LE FIGARO INTERVIEW with Geophysicist Vincent Courtillot in response to the petition of French climatologists. Translated and slightly adapted from an interview by Marc Mennessier, published in Le Figaro, 2 April 2010
In a letter sent Thursday to Valérie Pécresse, the French Science Minister, 400 researchers and climate scientists complained about “false accusations” made against them by climate sceptics. One of their leaders, Professor Vincent Courtillot, director of the Institut de Physique du Globe in Paris [and a member of the GWPF’s Academic Advisory Council], has agreed to answer questions exclusively for the Figaro.
LE FIGARO: How do you respond to this petition?
Vincent Courtillot: The attacks against me are very wrong and deeply offensive. I share this honour with Claude Allègre. It is not necessary for me to defend his point of view. True, some of our conclusions on the question of the origin of global warming are similar, but he has his own arguments and his own methods and I have mine. I limit myself to answer the charges brought against me specifically.
LE FIGARO: Regarding the “false accusations” against the “community” of climate research …
Vincent Courtillot: We must first define the contours of this community that it is permissible to ask if it did not self-decree itself as such. Two of its main leaders, Jean Jouzel and Hervé Le Treut, are specialists in geochemistry and numerical modelling respectively. My colleagues and I all have significant expertise in handling long series of observatory measurements. All these approaches have something to contribute to climate research, an especially young science, which mainly consists in the addition of many very diverse disciplines. The petitioners confuse (perhaps deliberately) their community with the IPCC (Intergovernmental Panel on Climate Change). It is the very mechanism of the IPCC which I criticise, not the people. I maintain that even with large numbers of qualified scientists, this type of system does not guarantee anything about the “scientific truth” at any given instant in time. After all, scientific truth is not decided as a result of a democratic vote… A single opposing view may turn out to be ultimately correct. The twentieth century is replete with such instances: in my own area of expertise, for example, the controversy about continental drift, the equivalent of IPCC would have arrived at the truth only sixty years late (the time between Wegener’s founding paper and acceptance of the plate tectonics theory by more than 90% of scientists in the ’70s)!
LE FIGARO: The signatories accuse you of questioning their “integrity” …
Vincent Courtillot: Wrong. I criticize only the interpretations of some of them. Is this now forbidden in science? In addition, we forget the fact that both ‘carbo-centrics’ as well as ‘climate sceptics’, fortunately, do not speak and think with one voice. There are significant differences between them which are all too often forgotten.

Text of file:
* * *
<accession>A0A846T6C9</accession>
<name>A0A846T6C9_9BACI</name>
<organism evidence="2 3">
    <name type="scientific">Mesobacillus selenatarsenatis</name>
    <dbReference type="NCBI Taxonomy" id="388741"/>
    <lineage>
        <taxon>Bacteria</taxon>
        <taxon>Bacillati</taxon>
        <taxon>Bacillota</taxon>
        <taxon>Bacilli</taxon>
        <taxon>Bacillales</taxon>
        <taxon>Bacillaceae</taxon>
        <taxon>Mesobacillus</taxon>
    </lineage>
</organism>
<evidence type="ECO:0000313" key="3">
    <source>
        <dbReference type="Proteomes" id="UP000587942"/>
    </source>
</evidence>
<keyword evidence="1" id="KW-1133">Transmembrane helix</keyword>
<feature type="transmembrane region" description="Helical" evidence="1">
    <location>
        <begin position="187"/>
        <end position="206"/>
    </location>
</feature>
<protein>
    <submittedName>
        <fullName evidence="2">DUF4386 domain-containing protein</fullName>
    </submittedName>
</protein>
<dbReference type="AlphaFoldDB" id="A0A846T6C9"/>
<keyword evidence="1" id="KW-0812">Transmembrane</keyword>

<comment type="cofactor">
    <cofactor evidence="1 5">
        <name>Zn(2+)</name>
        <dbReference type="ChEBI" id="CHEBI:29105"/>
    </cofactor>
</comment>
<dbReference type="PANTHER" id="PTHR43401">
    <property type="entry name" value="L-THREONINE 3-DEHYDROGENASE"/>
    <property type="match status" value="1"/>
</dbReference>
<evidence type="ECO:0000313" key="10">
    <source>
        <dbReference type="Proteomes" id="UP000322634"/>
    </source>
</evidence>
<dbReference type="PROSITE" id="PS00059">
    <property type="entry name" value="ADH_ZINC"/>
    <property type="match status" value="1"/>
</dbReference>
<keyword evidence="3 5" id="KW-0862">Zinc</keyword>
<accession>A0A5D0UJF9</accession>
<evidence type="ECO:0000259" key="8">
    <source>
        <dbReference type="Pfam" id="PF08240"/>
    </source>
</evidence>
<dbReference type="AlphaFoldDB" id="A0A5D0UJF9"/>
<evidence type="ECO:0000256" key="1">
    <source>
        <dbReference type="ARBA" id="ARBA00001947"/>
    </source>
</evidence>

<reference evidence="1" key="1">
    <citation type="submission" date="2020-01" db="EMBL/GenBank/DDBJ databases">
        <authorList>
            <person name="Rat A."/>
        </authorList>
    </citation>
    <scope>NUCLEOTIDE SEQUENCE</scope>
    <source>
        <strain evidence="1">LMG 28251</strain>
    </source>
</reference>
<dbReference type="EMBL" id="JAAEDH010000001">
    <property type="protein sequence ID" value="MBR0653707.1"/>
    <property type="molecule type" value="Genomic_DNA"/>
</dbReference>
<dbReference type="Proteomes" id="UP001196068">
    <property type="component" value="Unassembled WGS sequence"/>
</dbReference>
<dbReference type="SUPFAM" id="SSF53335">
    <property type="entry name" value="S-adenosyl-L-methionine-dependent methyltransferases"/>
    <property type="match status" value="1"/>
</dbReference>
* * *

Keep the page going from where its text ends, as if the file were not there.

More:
LE FIGARO: Have you published the results of your work in scientific journals?
Vincent Courtillot: The petition accuses me that my publications did not “pass through the filter of standard peer review.” But again, this is absolutely wrong! I have published six papers on climate issues in the last five years in eminent international journals: Earth and Planetary Science Letters (EPSL), Proceedings of the Academy of Sciences and several in the Journal of Atmospheric and Solar-Terrestrial Physics. Two others are currently being peer reviewed anonymously. None of the papers has yet been the subject of scientific critics, with the exception of one paper in EPSL two years ago. But we responded, my colleagues and I, point by point, in the journal. I add that all our subsequent studies have reinforced our initial findings. It is only after this patient work, “in the shadow”, that I finally summarized in a book published this fall (1), and which is a target of the petition, a summary of our research.
LE FIGARO: You will therefore continue …
Vincent Courtillot: Until further notice, there is no ideological censorship in science … The best way to criticize our scientific results is not to send a petition to the government authorities but to submit, by the same means, papers for publication. As written by my colleague, physicist Jean-Marc Levy-Leblond (2), “that the signatories consider it necessary to appeal to political and administrative authorities to support their positions, amounts to a recognition of the lack of independence that is criticized by their adversaries and also hampers the reliability of the work of the IPCC”. I have certainly not forgotten the basic principles of scientific ethics. My colleagues and I have just helped to open a debate that was previously very difficult to have.
(1) “New Journey to the Center of the Earth, Odile Jacob, September 2009.
(2) Published in Liberation on April 8th.